King Country Metro has a message to the residents and politicians of Seattle: the bus agency has barely begun to study electric trolley buses, so please… Well, please calm down. “We’re just at the beginning of this process,” said Linda Thielke, a Metro spokesperson. “No decision has been made. All the options are still on the table.”
At a presentation before the Seattle City Council yesterday, Metro staff outlined some of the parameters of study that will be conducted over the next year and then presented to the King County Council around March, 2011. The County Council will decide by November, 2011 whether to purchase new electric trolley buses or move toward hybrid buses as part of the Metro biennial budget process.
Some blogs have accused Metro of trying to kill of the trolley buses with this study, but Thielke says it is being done “with a blank slate and open mind.” She said that recognizes that some benefits of trolleys — like quiet operation — aren’t strictly monetary savings. The study — called the “Trolley Bus System Evaluation” — is budgeted to cost $850,000.
An earlier audit of Metro estimated the county could save $8.7 million a year by buying hybrid buses instead of new trolleys when the current trolley fleet is retired in 2014. Some — including Metro staff — have accused the auditor of using optimistic numbers for hybrid costs, noting that trolleys were cheaper to operate than hybrids when deisel was expensive in the summer of 2008, according a report in the PI. Theilke says that Metro understands it can’t “go just by the price off the shelf” and must also study “oil prices over time.”
More after the jump…
But much of the savings identified by the auditor would come from scheduling and efficiency improvements that may not be able to be accomplished as long as trolley buses are confined to their overhead wires. Notably, Metro is the only trolley bus operator in North America whose buses can’t operate when disconnected from the wire. Newer technology might address that issue, but new trolleys are costlier than hybrid buses because few transit systems in America use electric trolley buses (just five, according to Thielke).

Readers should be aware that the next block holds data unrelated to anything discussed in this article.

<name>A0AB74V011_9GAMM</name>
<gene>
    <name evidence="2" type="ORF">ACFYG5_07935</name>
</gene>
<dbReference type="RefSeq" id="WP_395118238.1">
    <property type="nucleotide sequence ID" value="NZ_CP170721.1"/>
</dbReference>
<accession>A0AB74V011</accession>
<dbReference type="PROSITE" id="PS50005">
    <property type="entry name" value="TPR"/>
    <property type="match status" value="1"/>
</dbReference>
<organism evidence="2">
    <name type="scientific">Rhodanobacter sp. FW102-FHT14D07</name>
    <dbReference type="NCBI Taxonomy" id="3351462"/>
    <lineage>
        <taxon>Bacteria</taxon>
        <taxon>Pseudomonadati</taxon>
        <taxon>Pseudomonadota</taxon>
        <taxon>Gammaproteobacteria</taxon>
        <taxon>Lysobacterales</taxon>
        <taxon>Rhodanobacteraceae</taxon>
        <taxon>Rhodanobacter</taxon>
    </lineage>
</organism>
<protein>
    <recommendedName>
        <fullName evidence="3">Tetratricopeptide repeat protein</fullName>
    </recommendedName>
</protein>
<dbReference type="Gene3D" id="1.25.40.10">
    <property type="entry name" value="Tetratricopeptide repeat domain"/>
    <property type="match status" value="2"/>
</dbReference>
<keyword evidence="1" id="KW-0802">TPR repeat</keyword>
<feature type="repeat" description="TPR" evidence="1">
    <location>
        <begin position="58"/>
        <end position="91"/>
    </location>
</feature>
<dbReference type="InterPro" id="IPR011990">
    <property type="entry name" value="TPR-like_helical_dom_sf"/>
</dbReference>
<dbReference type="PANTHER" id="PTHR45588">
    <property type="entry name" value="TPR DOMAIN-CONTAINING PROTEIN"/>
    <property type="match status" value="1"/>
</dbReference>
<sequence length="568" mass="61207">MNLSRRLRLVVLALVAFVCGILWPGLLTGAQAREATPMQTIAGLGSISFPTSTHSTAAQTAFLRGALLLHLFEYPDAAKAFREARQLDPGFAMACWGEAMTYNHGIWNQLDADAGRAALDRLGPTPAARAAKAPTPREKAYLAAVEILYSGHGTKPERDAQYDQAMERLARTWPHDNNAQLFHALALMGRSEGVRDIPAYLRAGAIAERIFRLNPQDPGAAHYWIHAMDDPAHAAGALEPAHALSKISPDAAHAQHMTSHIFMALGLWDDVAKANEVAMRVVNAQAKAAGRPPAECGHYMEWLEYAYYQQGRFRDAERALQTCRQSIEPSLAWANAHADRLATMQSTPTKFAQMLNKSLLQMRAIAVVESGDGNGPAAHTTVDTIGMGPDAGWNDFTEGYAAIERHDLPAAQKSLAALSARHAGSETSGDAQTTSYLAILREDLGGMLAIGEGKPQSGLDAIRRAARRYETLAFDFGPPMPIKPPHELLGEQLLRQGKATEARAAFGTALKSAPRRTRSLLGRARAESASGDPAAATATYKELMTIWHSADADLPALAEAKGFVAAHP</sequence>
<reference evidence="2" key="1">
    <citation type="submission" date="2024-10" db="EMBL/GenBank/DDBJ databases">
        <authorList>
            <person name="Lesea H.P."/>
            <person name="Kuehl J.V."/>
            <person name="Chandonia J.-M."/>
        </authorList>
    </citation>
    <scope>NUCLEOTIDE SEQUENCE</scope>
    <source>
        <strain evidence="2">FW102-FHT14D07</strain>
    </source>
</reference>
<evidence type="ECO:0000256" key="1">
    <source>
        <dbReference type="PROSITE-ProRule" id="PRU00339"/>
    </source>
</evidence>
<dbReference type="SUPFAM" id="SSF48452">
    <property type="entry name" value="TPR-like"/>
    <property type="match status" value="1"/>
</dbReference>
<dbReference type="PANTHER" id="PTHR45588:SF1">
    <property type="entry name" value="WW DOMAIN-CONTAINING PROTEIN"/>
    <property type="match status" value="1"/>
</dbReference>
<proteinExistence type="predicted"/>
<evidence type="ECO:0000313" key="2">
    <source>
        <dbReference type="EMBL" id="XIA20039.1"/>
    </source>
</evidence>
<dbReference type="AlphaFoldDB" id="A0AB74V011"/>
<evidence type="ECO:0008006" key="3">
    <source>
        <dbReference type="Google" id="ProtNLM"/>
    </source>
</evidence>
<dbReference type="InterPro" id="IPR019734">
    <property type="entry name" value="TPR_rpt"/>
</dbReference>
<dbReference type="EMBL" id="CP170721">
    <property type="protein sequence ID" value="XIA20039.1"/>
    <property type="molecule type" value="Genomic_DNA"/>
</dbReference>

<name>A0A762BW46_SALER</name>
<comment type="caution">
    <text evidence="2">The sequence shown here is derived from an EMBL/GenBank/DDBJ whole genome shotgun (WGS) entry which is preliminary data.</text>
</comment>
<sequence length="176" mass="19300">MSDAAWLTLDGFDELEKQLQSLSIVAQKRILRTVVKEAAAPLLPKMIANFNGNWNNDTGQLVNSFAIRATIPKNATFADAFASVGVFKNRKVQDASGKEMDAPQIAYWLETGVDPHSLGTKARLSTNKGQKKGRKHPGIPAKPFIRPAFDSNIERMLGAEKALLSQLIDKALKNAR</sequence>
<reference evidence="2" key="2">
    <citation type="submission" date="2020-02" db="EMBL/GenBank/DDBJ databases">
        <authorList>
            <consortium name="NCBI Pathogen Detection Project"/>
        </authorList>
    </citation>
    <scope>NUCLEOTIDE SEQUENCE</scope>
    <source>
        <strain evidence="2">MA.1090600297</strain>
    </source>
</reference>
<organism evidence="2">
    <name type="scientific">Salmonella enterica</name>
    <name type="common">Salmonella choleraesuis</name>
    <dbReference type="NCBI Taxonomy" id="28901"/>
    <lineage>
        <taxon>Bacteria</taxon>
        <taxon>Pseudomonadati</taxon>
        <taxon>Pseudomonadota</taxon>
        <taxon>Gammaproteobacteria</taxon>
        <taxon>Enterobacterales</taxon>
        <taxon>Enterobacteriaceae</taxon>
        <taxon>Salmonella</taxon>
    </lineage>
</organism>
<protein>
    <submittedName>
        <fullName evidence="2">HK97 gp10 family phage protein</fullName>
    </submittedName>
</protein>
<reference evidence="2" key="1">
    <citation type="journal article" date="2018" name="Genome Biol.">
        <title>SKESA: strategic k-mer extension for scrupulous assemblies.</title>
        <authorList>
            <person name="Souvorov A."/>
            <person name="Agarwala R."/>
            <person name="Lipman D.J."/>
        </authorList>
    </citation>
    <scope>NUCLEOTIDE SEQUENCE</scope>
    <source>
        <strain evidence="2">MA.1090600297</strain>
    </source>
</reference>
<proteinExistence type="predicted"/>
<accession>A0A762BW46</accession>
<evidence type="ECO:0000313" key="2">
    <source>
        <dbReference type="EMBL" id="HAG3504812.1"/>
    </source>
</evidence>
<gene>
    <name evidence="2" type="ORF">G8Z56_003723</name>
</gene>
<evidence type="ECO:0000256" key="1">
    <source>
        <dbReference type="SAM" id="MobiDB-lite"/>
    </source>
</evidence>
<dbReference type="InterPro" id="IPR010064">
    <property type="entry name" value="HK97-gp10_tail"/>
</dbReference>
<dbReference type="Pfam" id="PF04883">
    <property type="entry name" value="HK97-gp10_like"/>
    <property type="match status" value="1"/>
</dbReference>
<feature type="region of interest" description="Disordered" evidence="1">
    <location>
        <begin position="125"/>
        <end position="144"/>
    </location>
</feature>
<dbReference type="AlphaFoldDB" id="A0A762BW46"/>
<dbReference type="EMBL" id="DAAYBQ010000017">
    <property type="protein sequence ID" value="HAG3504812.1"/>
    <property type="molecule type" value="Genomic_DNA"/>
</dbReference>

Thielke said the study would be happening no matter what the auditor had found, because of the tremendous costs involved in replacing the 159 trolley bus fleet. The 2014 retirement date is a hard deadline, Thielke told us, because some of the buses are falling apart and some of the replacement parts “are no longer being made.”
The trolley infrastructure has been around in Seattle since 1940 when “Seattle’s sytem of streetcars were replaced by a network of electric trolley buses,” said Jonathan Dung, a transportation planner for Seattle’s Depoartment of Transportation.
The next step will be a trolley open house that we reported on earlier today. In September, the commission handling the study will outline their methodology to the King County Council.